Stamp Duty and Mortgage Guarantee Scheme
The cut in stamp duty has been extended to 30 June 2021 but be aware that the transaction must be completed by then. To smooth the transition back to normal levels, the nil rate band will be £250,000 up to 30 September, reverting to the normal level of £125,000 from 1October. In addition, the Government is introducing a guarantee scheme to encourage lenders to offer mortgages with only a 5% deposit, as these mortgages will benefit from a government guarantee. If you are looking at moving onto the housing ladder, now may be a good time to do so. If you don’t have the deposit money, or cannot raise a large enough mortgage, perhaps a family member may be able to provide this, helping to reduce their potential IHT at the same time. These are serious financial matters so don’t forget to take advice on all aspects.
Aspects of the budget relating to businesses and business owners
The Corporation Tax rate is to increase to 25% but only for financial years beginning on or after 1 April 2023 and for businesses with profits over £250,000. For small businesses with profits below £50,000 the rate will remain at 19%. There will be marginal relief introduced for businesses with profits between £50,000 and £250,000. Businesses both incorporated and unincorporated will be able to carry back trading losses for three years rather than just one year in 2020/21 and 2021/22 subject to certain thresholds. Business should look at the fine details of these changes and take advice on their impact.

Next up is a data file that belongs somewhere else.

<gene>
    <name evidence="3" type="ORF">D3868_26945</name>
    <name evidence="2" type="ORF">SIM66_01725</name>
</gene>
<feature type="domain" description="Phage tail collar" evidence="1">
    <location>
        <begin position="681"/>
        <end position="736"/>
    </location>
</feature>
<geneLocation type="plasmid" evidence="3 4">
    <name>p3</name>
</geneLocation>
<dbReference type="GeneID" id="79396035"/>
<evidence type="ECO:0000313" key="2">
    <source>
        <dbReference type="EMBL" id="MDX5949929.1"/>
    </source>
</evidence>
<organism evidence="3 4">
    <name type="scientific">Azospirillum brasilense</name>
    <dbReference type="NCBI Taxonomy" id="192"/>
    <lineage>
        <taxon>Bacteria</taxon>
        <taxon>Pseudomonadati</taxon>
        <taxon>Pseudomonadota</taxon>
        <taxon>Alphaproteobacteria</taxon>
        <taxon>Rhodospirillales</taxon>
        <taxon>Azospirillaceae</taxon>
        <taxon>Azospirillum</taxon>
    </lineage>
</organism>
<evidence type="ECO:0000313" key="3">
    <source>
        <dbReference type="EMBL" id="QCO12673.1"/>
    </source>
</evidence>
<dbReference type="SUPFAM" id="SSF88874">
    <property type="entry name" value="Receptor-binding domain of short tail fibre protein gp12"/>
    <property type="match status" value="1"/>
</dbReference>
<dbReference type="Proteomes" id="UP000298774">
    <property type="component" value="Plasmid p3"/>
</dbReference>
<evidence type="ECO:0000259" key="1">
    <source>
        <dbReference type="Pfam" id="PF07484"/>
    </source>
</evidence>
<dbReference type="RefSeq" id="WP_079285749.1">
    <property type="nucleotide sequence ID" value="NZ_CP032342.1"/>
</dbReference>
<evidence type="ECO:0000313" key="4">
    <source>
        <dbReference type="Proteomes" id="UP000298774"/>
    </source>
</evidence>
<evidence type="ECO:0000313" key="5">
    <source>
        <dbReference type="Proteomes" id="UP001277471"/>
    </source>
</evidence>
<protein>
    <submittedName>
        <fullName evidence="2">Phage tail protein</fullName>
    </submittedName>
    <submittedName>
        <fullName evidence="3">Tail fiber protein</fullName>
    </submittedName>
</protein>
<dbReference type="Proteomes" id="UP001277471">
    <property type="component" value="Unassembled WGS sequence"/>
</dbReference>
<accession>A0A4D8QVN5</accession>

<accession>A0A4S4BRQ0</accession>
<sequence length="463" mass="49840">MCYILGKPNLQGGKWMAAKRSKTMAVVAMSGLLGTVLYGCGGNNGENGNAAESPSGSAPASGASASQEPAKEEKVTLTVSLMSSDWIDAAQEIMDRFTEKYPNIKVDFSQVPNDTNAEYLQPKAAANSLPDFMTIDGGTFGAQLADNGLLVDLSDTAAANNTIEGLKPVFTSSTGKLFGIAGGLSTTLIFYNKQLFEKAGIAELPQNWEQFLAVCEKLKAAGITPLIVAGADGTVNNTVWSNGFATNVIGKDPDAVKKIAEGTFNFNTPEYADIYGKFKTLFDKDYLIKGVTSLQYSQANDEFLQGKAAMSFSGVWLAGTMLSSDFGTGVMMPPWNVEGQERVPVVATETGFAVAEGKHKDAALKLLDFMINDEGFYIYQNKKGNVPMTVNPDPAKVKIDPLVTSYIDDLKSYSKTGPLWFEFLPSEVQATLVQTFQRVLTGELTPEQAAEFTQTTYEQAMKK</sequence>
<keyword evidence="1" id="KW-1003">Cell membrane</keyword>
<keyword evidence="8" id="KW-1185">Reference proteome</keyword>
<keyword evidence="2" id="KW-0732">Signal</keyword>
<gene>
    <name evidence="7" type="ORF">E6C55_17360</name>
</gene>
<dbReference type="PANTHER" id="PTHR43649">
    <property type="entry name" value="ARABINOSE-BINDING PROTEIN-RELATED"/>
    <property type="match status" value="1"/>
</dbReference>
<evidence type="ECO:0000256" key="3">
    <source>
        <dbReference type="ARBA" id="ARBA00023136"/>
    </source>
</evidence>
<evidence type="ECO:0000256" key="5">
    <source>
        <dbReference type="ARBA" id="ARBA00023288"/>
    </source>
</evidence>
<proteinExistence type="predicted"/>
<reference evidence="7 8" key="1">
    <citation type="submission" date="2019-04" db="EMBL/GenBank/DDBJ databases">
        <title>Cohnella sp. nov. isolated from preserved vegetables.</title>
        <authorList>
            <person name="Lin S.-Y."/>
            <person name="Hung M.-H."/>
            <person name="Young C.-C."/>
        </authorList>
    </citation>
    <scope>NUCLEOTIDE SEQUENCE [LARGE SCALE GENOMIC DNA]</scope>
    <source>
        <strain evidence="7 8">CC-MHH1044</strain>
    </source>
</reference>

Coronavirus Support Schemes
The furlough scheme is being extended to 30 September 2021 and employees will continue to receive 80% of salary up to £2,500 a month. However, employers should note that from 1 July 2021 they will be required to pay 10% of unworked hours, rising to 20% in August and September. In addition employers must continue to meet the cost of employer National Insurance contributions and pension contributions.
Support for the self-employed continues up to 30 September 2021. A fourth grant for the period February 2021 to April 2021 will provide 80% of three month’s average trading profits subject to a cap of £7,500. Eligible self-employed workers will be able to be claim in late April. To be able to claim you must have filed a 2019/20 tax return, so if you became newly self-employed in 2019/20 you will now be able to claim. A final fifth grant for the period 1 May 2021 to 30 September 2021 will be available to claim in late July and will be subject to a turnover test.
To discuss the impact of the budget on your business, investments, pensions or savings please get in touch. We would be happy to discuss your requirements and ensure your funds are working effectively for you.
Robert Young | Partner & Consulting Actuary
Hanover Financial Management Limited is an appointed representative of Culver Financial Management Limited which is authorised and regulated by the Financial Conduct Authority No. 114852. Hanover Financial Management Limited is registered in England and Wales with number 8586887. Culver Financial Management Limited is registered in England and Wales with number 01157569. The Financial Conduct Authority does not regulate tax advice or trusts. The value of investments can fall as well as rise. You may not get back what you invest.